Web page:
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I'm not convinced it's as widespread of an issue as some think. No doubt there have been some, and Dodge should be held responsible for them. But how many out of all Challengers made have actually rusted out? I drove through some nasty winters with my '10, and it had no rust at all when I traded.
 

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Discussion Starter #13
Well I just removed the rocker panel on my '15 SRT and started to dig out the foam. It is a long slow process but I'm willing to do it. After it's done I will spray the inside with Fluid Film. I think that and not driving it in the winters should keep it from happening.
 

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Everyone is worried about the foam but until someone figures out how it's getting wet the rust will continue.

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2010 Challenger SRT8 Rustville, USA

I have a 2010 Challenger that is rusting in the same area too. I bought the car in 2014 and it only has a little over 62, 000 miles on it and for it to be rusting is crazy. I talked to the dealership about the problem and that got me no results. Also, I called Dodge and, of course, that did not lead to any help. The Dodge company knows that the foam used in these cars is causing problems, but they are refusing to accept responsibility. So, now I am considering starting a class action lawsuit against Dodge for this rust issue. I am just wanting my car to be properly fixed, not just a cosmetic job. Would anyone else be interested in being a part of this lawsuit??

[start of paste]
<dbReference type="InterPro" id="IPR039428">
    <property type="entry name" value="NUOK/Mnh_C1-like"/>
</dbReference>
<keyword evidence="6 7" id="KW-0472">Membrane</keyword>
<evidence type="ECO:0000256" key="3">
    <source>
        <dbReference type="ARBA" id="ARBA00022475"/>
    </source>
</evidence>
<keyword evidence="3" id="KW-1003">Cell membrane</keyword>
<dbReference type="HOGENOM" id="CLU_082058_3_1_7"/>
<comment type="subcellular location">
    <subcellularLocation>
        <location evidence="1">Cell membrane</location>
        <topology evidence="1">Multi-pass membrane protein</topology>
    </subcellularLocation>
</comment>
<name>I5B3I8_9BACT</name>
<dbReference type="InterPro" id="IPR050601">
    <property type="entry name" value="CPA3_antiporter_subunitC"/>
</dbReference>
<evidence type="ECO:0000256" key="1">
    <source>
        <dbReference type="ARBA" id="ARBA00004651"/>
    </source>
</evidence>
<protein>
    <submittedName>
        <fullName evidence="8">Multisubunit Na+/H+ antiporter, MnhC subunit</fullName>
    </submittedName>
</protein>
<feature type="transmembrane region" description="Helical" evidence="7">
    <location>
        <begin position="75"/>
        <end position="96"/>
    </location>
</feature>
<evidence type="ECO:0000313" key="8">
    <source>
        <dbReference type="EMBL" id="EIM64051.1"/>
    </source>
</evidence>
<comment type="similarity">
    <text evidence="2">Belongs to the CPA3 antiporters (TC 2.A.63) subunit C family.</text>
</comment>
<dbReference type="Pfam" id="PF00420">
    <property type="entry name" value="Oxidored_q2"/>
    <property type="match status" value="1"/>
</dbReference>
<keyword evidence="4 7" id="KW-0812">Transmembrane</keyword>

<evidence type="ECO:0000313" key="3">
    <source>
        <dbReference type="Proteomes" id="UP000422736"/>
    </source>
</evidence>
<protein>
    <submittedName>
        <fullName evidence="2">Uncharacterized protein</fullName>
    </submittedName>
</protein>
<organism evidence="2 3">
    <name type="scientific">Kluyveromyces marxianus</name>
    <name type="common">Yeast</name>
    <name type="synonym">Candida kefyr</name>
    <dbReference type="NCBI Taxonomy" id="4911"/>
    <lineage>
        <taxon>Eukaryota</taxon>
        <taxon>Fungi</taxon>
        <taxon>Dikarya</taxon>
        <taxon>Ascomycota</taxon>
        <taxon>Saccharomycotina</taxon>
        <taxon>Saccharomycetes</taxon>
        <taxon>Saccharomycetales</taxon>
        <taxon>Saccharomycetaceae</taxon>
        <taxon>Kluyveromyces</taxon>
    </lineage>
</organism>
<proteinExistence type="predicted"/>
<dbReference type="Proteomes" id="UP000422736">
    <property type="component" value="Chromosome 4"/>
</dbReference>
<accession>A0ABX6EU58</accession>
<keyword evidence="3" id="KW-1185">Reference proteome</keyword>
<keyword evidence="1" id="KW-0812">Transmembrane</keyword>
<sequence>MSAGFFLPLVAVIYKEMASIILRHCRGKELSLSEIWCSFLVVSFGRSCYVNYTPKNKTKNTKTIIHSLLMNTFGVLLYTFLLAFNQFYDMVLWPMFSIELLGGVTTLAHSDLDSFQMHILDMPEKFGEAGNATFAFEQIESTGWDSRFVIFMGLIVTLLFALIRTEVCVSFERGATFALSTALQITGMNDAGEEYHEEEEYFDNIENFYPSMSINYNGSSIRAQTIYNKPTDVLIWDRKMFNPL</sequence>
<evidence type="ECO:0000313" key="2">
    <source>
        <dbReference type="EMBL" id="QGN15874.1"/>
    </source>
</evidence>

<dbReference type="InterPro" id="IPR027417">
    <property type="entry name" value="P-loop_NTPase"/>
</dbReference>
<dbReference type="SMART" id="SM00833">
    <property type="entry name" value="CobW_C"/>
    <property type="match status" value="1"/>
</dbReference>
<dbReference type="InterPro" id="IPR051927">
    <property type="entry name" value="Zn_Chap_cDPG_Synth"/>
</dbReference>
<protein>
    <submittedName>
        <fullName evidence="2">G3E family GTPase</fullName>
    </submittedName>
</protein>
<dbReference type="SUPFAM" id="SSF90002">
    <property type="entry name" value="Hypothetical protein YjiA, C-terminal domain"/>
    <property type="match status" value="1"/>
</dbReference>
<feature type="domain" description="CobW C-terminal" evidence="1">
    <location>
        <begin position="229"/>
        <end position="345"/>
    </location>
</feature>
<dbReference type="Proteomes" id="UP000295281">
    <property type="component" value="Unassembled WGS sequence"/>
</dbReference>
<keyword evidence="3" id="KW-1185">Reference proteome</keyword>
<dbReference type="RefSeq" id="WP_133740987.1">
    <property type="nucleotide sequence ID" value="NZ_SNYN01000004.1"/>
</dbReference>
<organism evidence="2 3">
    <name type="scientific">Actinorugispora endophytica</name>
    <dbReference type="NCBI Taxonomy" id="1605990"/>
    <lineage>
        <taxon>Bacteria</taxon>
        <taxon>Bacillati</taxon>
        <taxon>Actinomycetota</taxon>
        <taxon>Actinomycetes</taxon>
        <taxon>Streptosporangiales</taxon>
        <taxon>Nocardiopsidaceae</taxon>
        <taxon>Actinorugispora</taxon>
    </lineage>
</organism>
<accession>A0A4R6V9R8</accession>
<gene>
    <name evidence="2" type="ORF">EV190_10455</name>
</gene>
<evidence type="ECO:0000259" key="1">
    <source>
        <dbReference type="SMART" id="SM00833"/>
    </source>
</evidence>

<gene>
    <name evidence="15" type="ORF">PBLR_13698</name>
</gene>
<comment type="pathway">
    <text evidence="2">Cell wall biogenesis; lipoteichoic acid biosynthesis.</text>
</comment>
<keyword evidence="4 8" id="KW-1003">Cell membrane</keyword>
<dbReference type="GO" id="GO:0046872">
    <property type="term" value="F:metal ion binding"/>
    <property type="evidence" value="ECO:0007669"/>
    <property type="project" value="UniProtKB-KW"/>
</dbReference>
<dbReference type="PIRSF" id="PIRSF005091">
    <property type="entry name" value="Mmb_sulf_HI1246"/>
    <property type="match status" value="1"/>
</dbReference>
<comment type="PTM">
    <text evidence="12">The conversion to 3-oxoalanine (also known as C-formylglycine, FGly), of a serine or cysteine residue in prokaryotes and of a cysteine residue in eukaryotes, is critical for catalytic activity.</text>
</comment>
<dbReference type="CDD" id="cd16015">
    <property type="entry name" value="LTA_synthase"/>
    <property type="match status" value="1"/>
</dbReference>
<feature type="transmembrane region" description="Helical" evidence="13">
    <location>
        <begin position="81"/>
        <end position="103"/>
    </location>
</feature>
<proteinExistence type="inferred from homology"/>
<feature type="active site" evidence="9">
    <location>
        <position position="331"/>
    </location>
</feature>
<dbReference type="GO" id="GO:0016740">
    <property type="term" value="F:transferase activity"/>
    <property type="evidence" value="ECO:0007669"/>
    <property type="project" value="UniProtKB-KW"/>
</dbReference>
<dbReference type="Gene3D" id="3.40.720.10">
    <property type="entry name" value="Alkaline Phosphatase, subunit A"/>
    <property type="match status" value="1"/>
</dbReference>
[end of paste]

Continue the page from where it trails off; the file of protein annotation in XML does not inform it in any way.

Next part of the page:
Count me in.

My 2010 SRT8 is rusted out. Currently in the shop with a bill of $1,600 for them to cut out / slice away chunks of metal and remove the foam. Daily driver, but garaged at night. Pretty sad to spend that much on a vehicle when the neighbors ford focus is nearly 10 years older with no rust... quality control.

I would join the class action, but still paying for this myself, don't want my girl to rust any further.